Muay Thai In AmericaSports — By Tania Anderson on December 7, 2012 at 6:51 am
In Muay Thai boxing, martial arts is incorporated into the movements of boxing, often giving the appearance of an exotic, but violent dance. MMA, which is growing immensely in popularity, is beginning its appeal to mass audiences all over the world. But why? “First of all, it appealed to the underground, outlaw-type people in the initial stages when it was on the Indian reservations,” said veteran MMA referee “Doc” Hamilton. “The sport developed followings, and that was the only thing that kept them going, was the following, because they weren’t getting any love from television or the public in general and then they came on site with Ultimate Fighter and people started getting into that.”
Hamilton maintains that MMA’s core audience is a younger crowd. “It’s a generational thing,” said Hamilton. “Their core audience is 18-35 year old males that wanted to be separated from the old time boxing crowd, so it became like their thing-‘this is our thing.’ It’s a trend that took hold. Lastly, I think that MMA contests simulate a fight more so than boxing or even Muay Thai for that matter. Here, you get a guy (or lady) that gets knocked down and someone jumps on them and starts pummeling them.”
Most boxers entering the ring went to the ropes and bowed in all four directions to the audience. Then they kneeled on the floor for a few quiet moments in humble entreaty to a higher authority. During the first match, fans’ heads bobbed as one fighter got hit in the temple. It began to bleed profusely down his chest where the elastic band of his trunks caught it at the waist. He became entangled with his opponent a few times, and the ref quickly pulled them apart. Quite soon the other boxer was also covered in blood.
In comparison with American boxing, Muay Thai boxing has completely diverse dynamics. Sometimes it was a bit violent and unpredictable, as one could hear cracks and yelps. Other times it was almost gentle and respectful, like an unusual waltz rather than a fight, but always traditional. Some matches appeared ritualistic, but after punching it out, often the boxers smiled, bowed, and then hugged each other like old friends at the conclusion, with no apparent animosity.
In one display of good sportsmanship, a Thai boxer Boom Wattanaya and English boxer Andy Howson took a quick comical break and vigorously hugged each other before going to it in round five. During that round, the Thai boxer hit the Englishman in the jaw, sending him straight to the floor, where he was promptly assisted to his corner. When the Thai boxer was declared the winner, the Englishman hoisted the victorious winner up off the ground with a little swing.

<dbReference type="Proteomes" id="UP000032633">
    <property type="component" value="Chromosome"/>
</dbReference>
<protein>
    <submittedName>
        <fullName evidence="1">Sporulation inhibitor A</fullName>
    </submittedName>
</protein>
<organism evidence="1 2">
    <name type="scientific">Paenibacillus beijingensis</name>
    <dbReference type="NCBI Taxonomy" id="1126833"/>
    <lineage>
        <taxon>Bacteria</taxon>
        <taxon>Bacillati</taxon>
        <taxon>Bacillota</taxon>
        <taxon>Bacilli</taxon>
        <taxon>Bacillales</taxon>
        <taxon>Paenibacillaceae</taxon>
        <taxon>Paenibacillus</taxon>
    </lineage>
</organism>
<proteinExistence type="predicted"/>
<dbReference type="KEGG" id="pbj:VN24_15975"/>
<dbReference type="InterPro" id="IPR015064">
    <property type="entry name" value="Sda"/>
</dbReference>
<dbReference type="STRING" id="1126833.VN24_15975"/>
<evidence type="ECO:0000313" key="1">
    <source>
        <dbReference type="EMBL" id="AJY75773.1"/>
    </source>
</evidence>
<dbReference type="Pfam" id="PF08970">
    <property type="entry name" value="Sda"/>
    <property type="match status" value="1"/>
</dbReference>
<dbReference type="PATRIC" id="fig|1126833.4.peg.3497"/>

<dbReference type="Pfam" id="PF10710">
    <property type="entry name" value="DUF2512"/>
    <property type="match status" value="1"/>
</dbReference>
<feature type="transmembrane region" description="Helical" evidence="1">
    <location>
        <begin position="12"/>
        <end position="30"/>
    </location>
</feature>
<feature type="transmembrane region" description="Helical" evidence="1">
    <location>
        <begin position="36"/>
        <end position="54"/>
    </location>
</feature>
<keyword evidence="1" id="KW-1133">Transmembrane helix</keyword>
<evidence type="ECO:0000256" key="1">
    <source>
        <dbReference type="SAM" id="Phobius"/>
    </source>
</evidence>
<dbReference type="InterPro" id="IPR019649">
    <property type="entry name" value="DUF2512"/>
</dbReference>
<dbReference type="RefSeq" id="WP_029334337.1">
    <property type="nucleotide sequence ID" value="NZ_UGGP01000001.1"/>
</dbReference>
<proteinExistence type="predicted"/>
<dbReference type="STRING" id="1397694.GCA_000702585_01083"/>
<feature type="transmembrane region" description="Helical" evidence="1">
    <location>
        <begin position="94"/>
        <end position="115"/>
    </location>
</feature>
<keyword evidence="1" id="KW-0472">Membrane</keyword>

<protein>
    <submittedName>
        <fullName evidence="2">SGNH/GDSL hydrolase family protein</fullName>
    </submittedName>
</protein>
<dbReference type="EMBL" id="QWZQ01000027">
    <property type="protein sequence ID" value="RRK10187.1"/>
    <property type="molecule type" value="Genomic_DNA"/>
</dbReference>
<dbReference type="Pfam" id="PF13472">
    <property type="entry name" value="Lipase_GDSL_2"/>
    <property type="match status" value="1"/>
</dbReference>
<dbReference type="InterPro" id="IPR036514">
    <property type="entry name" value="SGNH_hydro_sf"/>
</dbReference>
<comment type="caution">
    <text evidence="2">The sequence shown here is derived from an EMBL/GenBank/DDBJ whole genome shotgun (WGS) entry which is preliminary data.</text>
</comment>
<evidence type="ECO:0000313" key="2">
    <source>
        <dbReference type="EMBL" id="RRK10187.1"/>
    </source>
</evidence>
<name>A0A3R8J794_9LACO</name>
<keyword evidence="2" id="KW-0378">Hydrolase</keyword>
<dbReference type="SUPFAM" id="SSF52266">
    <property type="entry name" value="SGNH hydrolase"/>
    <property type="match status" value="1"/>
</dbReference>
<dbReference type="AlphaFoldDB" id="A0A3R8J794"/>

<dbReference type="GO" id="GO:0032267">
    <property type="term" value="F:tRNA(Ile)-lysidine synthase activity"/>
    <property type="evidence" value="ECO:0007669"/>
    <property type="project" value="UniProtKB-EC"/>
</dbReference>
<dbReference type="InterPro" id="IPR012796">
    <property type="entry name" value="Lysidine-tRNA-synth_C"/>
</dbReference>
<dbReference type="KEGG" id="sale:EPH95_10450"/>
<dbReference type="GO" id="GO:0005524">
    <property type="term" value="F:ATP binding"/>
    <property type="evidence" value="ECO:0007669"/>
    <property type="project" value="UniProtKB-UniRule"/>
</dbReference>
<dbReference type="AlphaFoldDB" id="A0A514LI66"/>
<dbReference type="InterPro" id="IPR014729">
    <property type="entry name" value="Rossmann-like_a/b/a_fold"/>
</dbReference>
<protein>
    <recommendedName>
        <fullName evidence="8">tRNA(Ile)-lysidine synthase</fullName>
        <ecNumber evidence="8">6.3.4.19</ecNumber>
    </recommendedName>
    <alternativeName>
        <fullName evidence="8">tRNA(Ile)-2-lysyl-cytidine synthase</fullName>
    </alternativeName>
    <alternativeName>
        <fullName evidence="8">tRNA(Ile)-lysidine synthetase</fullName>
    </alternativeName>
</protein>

Now it was time for the ladies to compete. Similar in physique and size, Amanda Kelly from Scotland and Julie Kitchens from England entered the ring. At the onset, both were smiling but it didn’t take long before they looked red-faced, worn, and absolutely exhausted. Every time one of the ladies landed a good punch, the audience would croon, “OOOOOO!” But it was the fight of the night. The ladies left it all in the ring and it was five rounds of explosive action. Where the men were measured, concerned of their opponents fierce knockout power, the ladies fought with reckless abandon, and positively thrilled the crowd. When polled, many of the spectators agreed it was the match of the evening. Kelly won the fight, but she was visibly exhausted. Outside of the ring, the stunning fighter was so overjoyed and spent after the contest, that she was in tears. It was truly a poignant moment of the evening. But why would women engage in such violent sport? “It started off as just a childhood thing, doing martial arts and wanting to compete and then it became a natural progression, doing it for years, to test yourself and see what you know,” said Amanda Kelly before the bout. “But there’s a lot a great female fighters, quite a lot of talented women that are helping to put women at the forefront to show that the girls can do just as well as the men.”